Hardstanding planning advice for householders
You will almost certainly require planning permission to create hard surfacing of more than five square metres to the front of your property, unless you can satisfy us that it is permeable and rainwater drains away naturally into the ground rather than into the public drains.
Here is some informal advice for householders. If you are unsure please check whether you will need planning permission here.
The problem with paving over gardens
Serious flooding in 2007 caused loss of life, disruption of peoples' lives and damage estimated at about £3bn. In many cases flooding happened because drains could not cope with the amount of rain water flowing to them.
The effects of climate change mean that this kind of heavy rainfall event and flooding may occur more often in the future. The drains in most urban areas were built many years ago and were not designed to cope with increased rainfall. More water is entering the drains from new developments and paving front gardens adds to the problem. Although paving over one or two gardens may not seem to make a difference, the combined effect of lots of people in a street or area doing this can increase the risk of flooding.
The harm caused by paving gardens is not limited to just flooding. Hard surfaces such as concrete and asphalt collect pollution (oil, petrol, brake dust etc) that is washed off into the drains. Many drains carry rainwater directly to streams or rivers where the pollution damages wildlife and the wider environment. In older areas the rainwater may go into the foul water sewer which normally takes household waste from bathrooms and kitchens to the sewage treatment works. These overflow into streams and rivers in heavy rainfall. As more water runs into foul sewers from paved areas there are more frequent overflows, passing untreated sewage into watercourses.
What is a “permeable surface”
This is the simplest type of construction. The driveway sub-base is covered by a surface layer of gravel or shingle. Gravel with different shapes and colours is available to make the surface more decorative. A strip of block paving or asphalt at the entrance can limit the loss and spread of gravel from the drive.
Hard permeable and porous surfaces
Hard surfacing which allows water to soak into it can be built with porous asphalt, porous concrete blocks, concrete or clay block permeable paving. The material has open voids across the surface of the material or around the edges of blocks that allow water to soak through.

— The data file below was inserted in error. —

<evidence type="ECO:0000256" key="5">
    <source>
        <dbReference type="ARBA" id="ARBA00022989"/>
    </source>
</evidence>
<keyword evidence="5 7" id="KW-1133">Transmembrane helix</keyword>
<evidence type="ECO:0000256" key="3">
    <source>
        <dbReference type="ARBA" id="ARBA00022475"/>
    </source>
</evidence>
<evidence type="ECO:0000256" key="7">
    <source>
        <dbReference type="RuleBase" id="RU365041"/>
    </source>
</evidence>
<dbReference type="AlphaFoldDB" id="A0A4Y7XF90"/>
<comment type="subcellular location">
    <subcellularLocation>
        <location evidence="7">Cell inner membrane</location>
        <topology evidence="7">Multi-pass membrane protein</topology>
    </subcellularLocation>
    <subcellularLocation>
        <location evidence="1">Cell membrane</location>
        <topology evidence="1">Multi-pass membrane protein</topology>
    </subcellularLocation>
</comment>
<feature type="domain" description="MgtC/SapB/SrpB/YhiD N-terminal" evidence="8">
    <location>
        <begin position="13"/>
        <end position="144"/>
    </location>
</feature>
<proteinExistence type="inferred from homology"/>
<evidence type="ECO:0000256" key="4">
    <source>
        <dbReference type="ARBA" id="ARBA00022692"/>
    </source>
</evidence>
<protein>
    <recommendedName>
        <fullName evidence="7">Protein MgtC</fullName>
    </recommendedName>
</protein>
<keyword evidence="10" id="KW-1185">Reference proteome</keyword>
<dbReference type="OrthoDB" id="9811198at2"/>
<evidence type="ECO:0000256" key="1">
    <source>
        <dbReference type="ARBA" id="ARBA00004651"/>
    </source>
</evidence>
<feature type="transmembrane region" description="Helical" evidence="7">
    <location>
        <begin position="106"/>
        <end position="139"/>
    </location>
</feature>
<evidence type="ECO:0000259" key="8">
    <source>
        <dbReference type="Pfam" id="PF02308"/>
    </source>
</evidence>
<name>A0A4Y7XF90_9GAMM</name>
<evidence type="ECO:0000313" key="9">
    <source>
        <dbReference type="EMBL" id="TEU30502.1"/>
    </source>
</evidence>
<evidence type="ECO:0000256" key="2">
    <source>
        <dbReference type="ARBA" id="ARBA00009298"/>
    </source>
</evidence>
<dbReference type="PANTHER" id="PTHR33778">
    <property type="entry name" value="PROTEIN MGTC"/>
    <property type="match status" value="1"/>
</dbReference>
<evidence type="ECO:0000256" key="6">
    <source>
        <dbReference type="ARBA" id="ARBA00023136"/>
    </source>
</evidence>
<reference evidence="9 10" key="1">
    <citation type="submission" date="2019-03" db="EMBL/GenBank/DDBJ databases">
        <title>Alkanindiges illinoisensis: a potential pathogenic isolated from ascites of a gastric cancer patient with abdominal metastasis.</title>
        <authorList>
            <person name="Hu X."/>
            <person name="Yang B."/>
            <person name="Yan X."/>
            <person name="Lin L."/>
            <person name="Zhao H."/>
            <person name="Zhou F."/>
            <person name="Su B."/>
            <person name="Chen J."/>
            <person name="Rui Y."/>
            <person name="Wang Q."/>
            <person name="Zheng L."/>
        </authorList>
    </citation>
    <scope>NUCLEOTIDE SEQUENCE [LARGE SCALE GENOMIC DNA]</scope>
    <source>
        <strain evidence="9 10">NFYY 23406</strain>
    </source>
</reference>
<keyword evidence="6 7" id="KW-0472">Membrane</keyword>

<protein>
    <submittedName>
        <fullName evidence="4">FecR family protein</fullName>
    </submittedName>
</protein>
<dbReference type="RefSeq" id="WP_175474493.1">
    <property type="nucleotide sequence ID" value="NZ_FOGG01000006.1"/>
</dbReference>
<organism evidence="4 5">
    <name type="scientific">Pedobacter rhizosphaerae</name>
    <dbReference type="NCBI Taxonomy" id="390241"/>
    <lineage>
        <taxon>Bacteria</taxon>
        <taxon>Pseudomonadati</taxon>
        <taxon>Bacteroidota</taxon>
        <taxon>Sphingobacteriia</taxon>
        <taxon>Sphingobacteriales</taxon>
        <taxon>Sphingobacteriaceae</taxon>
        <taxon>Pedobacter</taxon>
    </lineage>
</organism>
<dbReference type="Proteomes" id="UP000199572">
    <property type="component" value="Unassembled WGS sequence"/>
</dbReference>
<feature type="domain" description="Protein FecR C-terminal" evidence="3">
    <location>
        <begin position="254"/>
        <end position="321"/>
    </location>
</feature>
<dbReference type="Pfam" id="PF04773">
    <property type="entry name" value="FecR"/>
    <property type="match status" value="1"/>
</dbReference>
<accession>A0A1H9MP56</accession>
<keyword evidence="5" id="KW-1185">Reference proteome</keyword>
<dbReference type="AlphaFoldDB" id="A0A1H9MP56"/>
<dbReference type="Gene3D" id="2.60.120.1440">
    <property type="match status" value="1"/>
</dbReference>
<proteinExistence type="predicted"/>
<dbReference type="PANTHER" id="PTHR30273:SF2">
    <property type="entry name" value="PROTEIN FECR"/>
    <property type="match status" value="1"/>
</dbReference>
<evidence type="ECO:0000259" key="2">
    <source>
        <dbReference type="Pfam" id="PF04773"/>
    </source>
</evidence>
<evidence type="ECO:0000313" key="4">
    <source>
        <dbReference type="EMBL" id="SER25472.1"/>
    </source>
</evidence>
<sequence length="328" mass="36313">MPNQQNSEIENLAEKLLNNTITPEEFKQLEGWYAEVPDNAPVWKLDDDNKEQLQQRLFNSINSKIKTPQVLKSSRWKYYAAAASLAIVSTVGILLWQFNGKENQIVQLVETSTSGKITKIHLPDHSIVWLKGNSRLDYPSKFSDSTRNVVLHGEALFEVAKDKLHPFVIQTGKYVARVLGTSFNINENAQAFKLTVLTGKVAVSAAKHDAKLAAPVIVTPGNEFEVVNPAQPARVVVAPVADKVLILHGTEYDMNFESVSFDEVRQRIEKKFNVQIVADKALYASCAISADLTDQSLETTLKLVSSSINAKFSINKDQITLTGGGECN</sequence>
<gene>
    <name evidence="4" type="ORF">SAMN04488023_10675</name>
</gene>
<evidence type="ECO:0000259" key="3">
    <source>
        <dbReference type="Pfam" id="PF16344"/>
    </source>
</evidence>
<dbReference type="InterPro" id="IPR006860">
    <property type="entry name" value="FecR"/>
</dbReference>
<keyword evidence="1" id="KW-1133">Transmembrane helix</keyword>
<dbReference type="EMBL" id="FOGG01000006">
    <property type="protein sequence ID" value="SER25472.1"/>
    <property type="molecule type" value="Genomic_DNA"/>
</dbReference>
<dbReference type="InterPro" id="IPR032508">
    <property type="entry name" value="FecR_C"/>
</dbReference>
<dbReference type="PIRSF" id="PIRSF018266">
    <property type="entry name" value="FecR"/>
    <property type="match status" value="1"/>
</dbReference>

To work effectively permeable surfaces should be laid over a sub-base which differs from traditional hardcore that has a lot of fine material in it (sand and silt) that stops water passing through it easily. For permeable and porous driveways different sub-base materials are required that allow water to pass through and also store the water for a while if it cannot soak into the ground as fast as the rain falls. Various materials are available, and two examples are known as 4/20 and Type 3 sub-base.
Materials for permeable sub-base are described as open graded and consist only of larger pieces of stone that have spaces between to store water.
Rain gardens and soakaways
An area of garden can be formed into a rain garden - a depression to collect and store rainwater running from conventional impermeable surfaces (asphalt, concrete and block paving), before slowly allowing it to soak into the ground or to flow to the drains.
The depressions can be located along the edge of the drive or as a larger area in the garden at a low point. The depression can be planted with suitable plants to help slow run-off, or gravel or cobbles can be used as decorative features. There may be a gravel-filled trench below it to increase the storage capacity and allow water to soak into the ground more easily. Soakaways are a similar idea except that water is piped into a gravel-filled trench or special container and allowed to soak into the ground. In some areas many houses have the roof downpipes connected to soakaways. They are more suitable for houses with larger front gardens as they require space and need to be located a suitable distance from buildings.
To keep hard surfaces to a minimum a driveway can be created that has just two paved tracks where the wheels go.
These can be surfaced with blocks, asphalt or concrete, but to provide a durable construction they should have sub-base below. The area between and around the tracks can be surfaced in gravel or planted with grass or suitable low growing plants. Water must drain from the tracks into the surrounding permeable area. Typical width is between 300mm and 600mm for each track.